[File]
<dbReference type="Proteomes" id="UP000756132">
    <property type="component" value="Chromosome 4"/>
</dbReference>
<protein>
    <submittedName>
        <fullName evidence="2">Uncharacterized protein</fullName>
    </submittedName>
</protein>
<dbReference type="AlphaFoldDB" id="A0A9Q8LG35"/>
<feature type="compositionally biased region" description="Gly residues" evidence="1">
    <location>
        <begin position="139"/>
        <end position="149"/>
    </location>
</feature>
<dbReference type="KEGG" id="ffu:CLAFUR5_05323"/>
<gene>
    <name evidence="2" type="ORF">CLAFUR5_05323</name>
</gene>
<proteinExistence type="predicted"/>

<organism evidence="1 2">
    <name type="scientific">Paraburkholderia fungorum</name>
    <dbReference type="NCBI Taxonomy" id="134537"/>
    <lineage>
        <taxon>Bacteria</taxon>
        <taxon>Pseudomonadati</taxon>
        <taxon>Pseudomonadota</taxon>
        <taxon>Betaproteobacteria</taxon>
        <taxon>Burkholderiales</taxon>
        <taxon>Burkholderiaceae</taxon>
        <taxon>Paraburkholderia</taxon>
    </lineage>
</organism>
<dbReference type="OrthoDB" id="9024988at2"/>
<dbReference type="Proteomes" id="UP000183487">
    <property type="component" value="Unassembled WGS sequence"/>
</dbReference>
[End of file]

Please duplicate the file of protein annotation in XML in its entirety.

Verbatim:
<dbReference type="Proteomes" id="UP000756132">
    <property type="component" value="Chromosome 4"/>
</dbReference>
<protein>
    <submittedName>
        <fullName evidence="2">Uncharacterized protein</fullName>
    </submittedName>
</protein>
<dbReference type="AlphaFoldDB" id="A0A9Q8LG35"/>
<feature type="compositionally biased region" description="Gly residues" evidence="1">
    <location>
        <begin position="139"/>
        <end position="149"/>
    </location>
</feature>
<dbReference type="KEGG" id="ffu:CLAFUR5_05323"/>
<gene>
    <name evidence="2" type="ORF">CLAFUR5_05323</name>
</gene>
<proteinExistence type="predicted"/>

<organism evidence="1 2">
    <name type="scientific">Paraburkholderia fungorum</name>
    <dbReference type="NCBI Taxonomy" id="134537"/>
    <lineage>
        <taxon>Bacteria</taxon>
        <taxon>Pseudomonadati</taxon>
        <taxon>Pseudomonadota</taxon>
        <taxon>Betaproteobacteria</taxon>
        <taxon>Burkholderiales</taxon>
        <taxon>Burkholderiaceae</taxon>
        <taxon>Paraburkholderia</taxon>
    </lineage>
</organism>
<dbReference type="OrthoDB" id="9024988at2"/>
<dbReference type="Proteomes" id="UP000183487">
    <property type="component" value="Unassembled WGS sequence"/>
</dbReference>